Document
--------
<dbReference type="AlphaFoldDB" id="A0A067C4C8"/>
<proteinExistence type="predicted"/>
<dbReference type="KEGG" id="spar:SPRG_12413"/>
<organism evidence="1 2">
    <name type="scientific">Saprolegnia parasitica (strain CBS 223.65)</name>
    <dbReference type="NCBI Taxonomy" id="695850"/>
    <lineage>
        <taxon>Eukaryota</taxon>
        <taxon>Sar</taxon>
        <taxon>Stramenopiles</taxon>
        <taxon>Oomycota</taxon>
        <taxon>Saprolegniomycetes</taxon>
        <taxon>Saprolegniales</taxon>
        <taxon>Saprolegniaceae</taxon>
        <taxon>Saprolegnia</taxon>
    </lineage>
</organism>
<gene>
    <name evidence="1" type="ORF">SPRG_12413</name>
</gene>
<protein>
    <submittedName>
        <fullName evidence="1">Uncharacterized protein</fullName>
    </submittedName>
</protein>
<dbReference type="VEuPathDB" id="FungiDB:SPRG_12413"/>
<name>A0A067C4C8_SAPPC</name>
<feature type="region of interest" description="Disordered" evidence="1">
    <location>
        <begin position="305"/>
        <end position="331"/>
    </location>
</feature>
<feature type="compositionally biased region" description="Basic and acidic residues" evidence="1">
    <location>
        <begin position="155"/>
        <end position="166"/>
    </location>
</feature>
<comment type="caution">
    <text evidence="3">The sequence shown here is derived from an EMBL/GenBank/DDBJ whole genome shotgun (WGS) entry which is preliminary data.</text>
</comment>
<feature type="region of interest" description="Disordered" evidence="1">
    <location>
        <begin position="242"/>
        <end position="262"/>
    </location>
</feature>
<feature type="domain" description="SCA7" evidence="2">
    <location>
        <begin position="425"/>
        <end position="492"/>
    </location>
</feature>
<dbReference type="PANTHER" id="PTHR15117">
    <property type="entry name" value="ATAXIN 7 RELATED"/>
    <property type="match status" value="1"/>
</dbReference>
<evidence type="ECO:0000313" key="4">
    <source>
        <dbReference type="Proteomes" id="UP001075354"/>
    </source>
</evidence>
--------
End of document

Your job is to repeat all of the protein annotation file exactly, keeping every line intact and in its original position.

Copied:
<dbReference type="AlphaFoldDB" id="A0A067C4C8"/>
<proteinExistence type="predicted"/>
<dbReference type="KEGG" id="spar:SPRG_12413"/>
<organism evidence="1 2">
    <name type="scientific">Saprolegnia parasitica (strain CBS 223.65)</name>
    <dbReference type="NCBI Taxonomy" id="695850"/>
    <lineage>
        <taxon>Eukaryota</taxon>
        <taxon>Sar</taxon>
        <taxon>Stramenopiles</taxon>
        <taxon>Oomycota</taxon>
        <taxon>Saprolegniomycetes</taxon>
        <taxon>Saprolegniales</taxon>
        <taxon>Saprolegniaceae</taxon>
        <taxon>Saprolegnia</taxon>
    </lineage>
</organism>
<gene>
    <name evidence="1" type="ORF">SPRG_12413</name>
</gene>
<protein>
    <submittedName>
        <fullName evidence="1">Uncharacterized protein</fullName>
    </submittedName>
</protein>
<dbReference type="VEuPathDB" id="FungiDB:SPRG_12413"/>
<name>A0A067C4C8_SAPPC</name>
<feature type="region of interest" description="Disordered" evidence="1">
    <location>
        <begin position="305"/>
        <end position="331"/>
    </location>
</feature>
<feature type="compositionally biased region" description="Basic and acidic residues" evidence="1">
    <location>
        <begin position="155"/>
        <end position="166"/>
    </location>
</feature>
<comment type="caution">
    <text evidence="3">The sequence shown here is derived from an EMBL/GenBank/DDBJ whole genome shotgun (WGS) entry which is preliminary data.</text>
</comment>
<feature type="region of interest" description="Disordered" evidence="1">
    <location>
        <begin position="242"/>
        <end position="262"/>
    </location>
</feature>
<feature type="domain" description="SCA7" evidence="2">
    <location>
        <begin position="425"/>
        <end position="492"/>
    </location>
</feature>
<dbReference type="PANTHER" id="PTHR15117">
    <property type="entry name" value="ATAXIN 7 RELATED"/>
    <property type="match status" value="1"/>
</dbReference>
<evidence type="ECO:0000313" key="4">
    <source>
        <dbReference type="Proteomes" id="UP001075354"/>
    </source>
</evidence>